Pitzer Professors Living on Campus Provide a Personal Touch to Academics
Meet two professors who have (literally) made their home at Pitzer College. Assistant Professor of Psychology Steffanie Guillermo and Assistant Professor of Sociology Jessica Kizer live in residence halls as this year’s faculty-in-residence to build community and engage students in an immersive living/learning environment.
Guillermo was excited “to enrich students’ experiences in a way that can’t be replicated as well in a classroom.”
Guillermo has encouraged students to reach out to a professor who works in a field they are interested in, but she said that students would hesitate if that professor wasn’t their adviser. So, Guillermo is hosting events at her campus residence for students on November 4 and 9 about mentorship so that faculty members can share how they mentor without students feeling the pressure of reaching out first.
“It’s important that students and faculty get to know one another in a space that isn’t a classroom,” said Guillermo. “A pizza lunch is lower stakes. An event in a residential setting is a way to level the playing field.”
Building Student-Faculty Connections
Pitzer is part of a unique trend along with UCLA, USC, Pomona College, and other universities to encourage interaction between students and faculty through a faculty-in-residence program. For over ten years, Pitzer’s faculty-in-residence program has sponsored two professors to live in on-campus apartments for an academic year—one in the first-year student residence halls and one in the upper-class student residence halls.
The faculty-in-residence host activities to enhance the intellectual, social, and civic development of students while also serving as role models and mentors. Kizer believes the program demonstrates the importance of Pitzer’s core value of student engagement.
“When students feel like they belong and their professors care about them, they learn more and are more likely to graduate,” said Kizer. “Those are ‘soft’ things we don’t think about as important to success, but they’re crucial and not soft at all.”
Besides the short commute to work, Kizer and Guillermo have enjoyed connecting with students. Guillermo is frequently stopped by students asking to pet her French bulldog, Solo, when they walk around campus. Meanwhile, Kizer has met many Pitzer staff and now knows who is behind the name when she refers students to them.
Kizer lives in North Sanborn Hall and focuses on programming for the first-year students, while Guillermo lives in West Hall and supports sophomores, juniors, and seniors. They co-hosted a welcome event to launch the semester and often consult with each other to ensure their events don’t overlap and are geared toward their student groups.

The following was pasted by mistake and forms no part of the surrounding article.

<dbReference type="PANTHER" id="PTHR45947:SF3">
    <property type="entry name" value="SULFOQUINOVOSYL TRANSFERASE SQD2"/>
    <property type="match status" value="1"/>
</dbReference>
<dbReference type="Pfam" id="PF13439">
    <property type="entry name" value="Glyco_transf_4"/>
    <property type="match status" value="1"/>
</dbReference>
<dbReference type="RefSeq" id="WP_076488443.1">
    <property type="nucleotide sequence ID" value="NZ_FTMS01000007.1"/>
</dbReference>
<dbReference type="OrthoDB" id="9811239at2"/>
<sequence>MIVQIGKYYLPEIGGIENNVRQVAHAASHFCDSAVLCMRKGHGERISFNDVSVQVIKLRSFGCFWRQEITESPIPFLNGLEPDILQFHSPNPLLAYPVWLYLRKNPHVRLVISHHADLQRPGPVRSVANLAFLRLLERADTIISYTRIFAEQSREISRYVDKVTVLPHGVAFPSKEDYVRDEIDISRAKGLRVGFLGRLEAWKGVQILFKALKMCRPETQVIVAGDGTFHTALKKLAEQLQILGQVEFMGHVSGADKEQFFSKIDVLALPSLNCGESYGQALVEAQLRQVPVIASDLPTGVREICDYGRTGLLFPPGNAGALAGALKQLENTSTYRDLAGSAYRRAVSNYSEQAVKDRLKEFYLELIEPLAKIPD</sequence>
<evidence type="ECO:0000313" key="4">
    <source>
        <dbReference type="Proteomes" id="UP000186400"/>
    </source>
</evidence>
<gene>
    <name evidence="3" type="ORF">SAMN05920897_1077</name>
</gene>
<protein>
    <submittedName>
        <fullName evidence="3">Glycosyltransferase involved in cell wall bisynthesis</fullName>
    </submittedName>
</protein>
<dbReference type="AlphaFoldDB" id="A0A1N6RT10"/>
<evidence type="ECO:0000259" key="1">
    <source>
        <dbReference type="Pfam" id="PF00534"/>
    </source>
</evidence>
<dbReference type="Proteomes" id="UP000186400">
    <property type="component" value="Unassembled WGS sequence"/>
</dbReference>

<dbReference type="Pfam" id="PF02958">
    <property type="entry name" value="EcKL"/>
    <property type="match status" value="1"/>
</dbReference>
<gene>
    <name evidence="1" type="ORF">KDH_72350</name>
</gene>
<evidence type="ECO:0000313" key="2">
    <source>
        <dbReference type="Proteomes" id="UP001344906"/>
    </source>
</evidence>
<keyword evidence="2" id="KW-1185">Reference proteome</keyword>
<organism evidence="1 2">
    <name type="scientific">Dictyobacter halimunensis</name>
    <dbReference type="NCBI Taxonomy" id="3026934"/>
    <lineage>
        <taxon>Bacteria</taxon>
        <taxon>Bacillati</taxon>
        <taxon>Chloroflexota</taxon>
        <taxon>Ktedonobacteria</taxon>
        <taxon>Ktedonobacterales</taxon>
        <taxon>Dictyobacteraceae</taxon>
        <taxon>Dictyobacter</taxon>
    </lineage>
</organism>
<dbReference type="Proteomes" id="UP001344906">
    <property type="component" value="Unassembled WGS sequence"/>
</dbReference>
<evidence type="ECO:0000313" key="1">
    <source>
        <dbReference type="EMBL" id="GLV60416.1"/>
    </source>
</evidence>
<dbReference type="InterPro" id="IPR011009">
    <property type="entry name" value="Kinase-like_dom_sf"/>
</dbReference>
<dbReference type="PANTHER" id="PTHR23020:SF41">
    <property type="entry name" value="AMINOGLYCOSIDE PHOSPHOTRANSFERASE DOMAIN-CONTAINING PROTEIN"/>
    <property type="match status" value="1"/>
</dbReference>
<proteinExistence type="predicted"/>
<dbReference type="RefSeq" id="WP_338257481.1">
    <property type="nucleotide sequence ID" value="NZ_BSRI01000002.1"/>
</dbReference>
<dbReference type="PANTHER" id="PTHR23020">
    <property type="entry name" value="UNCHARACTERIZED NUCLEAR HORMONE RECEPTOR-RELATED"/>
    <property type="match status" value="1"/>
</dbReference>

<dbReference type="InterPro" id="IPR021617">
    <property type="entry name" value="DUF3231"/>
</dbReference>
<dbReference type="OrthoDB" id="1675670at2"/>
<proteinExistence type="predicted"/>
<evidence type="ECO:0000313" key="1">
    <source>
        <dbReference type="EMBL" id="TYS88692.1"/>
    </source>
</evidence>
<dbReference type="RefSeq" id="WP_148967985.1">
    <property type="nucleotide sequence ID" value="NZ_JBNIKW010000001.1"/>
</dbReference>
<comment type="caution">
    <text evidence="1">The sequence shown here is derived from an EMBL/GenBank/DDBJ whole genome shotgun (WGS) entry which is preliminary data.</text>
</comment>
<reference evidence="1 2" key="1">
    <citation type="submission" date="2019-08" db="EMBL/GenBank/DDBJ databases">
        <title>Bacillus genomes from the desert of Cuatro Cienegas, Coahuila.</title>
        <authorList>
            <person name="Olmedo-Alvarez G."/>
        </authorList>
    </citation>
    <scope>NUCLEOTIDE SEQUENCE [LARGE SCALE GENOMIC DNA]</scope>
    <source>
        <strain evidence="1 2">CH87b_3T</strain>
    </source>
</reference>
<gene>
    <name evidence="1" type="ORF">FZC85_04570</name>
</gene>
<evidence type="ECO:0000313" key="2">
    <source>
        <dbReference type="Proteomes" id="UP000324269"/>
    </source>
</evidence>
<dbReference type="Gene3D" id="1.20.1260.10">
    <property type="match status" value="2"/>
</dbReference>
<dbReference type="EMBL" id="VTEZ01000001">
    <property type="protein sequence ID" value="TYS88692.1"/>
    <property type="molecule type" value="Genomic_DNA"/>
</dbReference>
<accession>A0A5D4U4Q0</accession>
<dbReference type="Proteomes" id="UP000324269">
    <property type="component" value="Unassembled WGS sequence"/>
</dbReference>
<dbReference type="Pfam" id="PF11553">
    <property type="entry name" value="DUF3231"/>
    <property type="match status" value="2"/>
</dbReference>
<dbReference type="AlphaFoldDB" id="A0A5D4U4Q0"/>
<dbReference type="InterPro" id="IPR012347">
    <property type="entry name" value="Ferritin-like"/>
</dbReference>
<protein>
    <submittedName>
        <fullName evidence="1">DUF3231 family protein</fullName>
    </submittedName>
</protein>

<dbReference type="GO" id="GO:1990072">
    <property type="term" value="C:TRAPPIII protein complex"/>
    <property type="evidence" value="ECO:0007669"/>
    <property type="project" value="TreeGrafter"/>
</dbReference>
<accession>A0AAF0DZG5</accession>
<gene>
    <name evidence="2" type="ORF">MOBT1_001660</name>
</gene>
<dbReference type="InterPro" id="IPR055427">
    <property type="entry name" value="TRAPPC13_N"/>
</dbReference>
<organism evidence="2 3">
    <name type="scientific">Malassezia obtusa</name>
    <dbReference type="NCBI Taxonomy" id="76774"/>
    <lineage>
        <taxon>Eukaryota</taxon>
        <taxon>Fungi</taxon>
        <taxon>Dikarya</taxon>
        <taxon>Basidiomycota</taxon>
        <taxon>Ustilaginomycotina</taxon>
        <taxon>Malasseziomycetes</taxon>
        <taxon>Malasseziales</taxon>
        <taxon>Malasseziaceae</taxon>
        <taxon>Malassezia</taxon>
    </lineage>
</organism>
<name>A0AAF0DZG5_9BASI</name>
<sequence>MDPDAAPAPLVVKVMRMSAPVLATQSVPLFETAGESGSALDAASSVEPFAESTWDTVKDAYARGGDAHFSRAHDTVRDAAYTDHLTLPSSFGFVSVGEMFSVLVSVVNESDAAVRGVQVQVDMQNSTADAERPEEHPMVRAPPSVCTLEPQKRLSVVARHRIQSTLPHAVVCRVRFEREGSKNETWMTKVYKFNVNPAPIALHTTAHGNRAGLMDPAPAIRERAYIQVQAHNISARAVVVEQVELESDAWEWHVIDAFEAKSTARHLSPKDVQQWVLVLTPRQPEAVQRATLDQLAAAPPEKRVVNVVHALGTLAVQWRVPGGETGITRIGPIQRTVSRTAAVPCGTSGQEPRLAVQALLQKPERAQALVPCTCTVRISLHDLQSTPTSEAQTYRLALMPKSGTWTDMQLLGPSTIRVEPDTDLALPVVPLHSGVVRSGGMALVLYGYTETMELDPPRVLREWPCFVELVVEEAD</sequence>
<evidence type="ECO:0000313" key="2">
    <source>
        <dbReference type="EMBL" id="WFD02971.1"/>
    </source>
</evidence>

Enriching the Student Experience
Guillermo is inviting faculty from multiple disciplines to discuss what is in a major—not the subjects of the classes themselves but rather the lifelong skills and tools that students will gain from them. She also hopes to host events about student-faculty collaborations and a sense of belonging at the institution, especially those from marginalized backgrounds who deal with stereotypes and imposter syndrome.
Kizer invited Assistant Professor of Sociology Denise Ambriz, who joined Pitzer this year as a tenure-track faculty, to her residence to discuss how to navigate the first-generation college experience. Kizer is also planning an event about office hours on November 9 and a forum for Assistant Professor of English and World Literature Amanda Lagji to share about her upcoming book.
“We do programming where students can connect with faculty and deepen and enrich their educational experience,” said Kizer. “These are events that I wouldn’t have done otherwise or done less of them. It’s easier to do them in my apartment than book a room and order catering.”
Guillermo and Kizer both started at Pitzer in 2017, and they have bonded over similar academic interests. Kizer researches the intersection of race/ethnicity, inequality, and family within sociology, while Guillermo studies racial/ethnic stereotyping, prejudice, and discrimination through psychology. With their deep involvement as faculty-in-residence, they have found something else in common: passion for student engagement.
“I recognize more people,” said Kizer. “I feel like I’m more part of the Pitzer community.”
“This year, there’s such good energy,” said Guillermo. “Reading and discussing is something we do in our classrooms, but here are ways we can talk about issues that aren’t necessarily captured in a syllabus.”
Read Kizer’s and Guillermo’s bios and learn more about our faculty-in-residence here.
Kizer’s Upcoming Events at Her Residence:
Wednesday, November 9 at 2 p.m.: “What Are Office Hours?”
Guillermo’s Upcoming Events at Her Residence:
Wednesday, November 9 at 10 a.m.: “Finding Faculty Mentors” with Professor Jessica Kizer (Sociology)
Friday, November 18 at Noon: “Finding Faculty Mentors” with Professor Amanda Lagji (English and World Literature)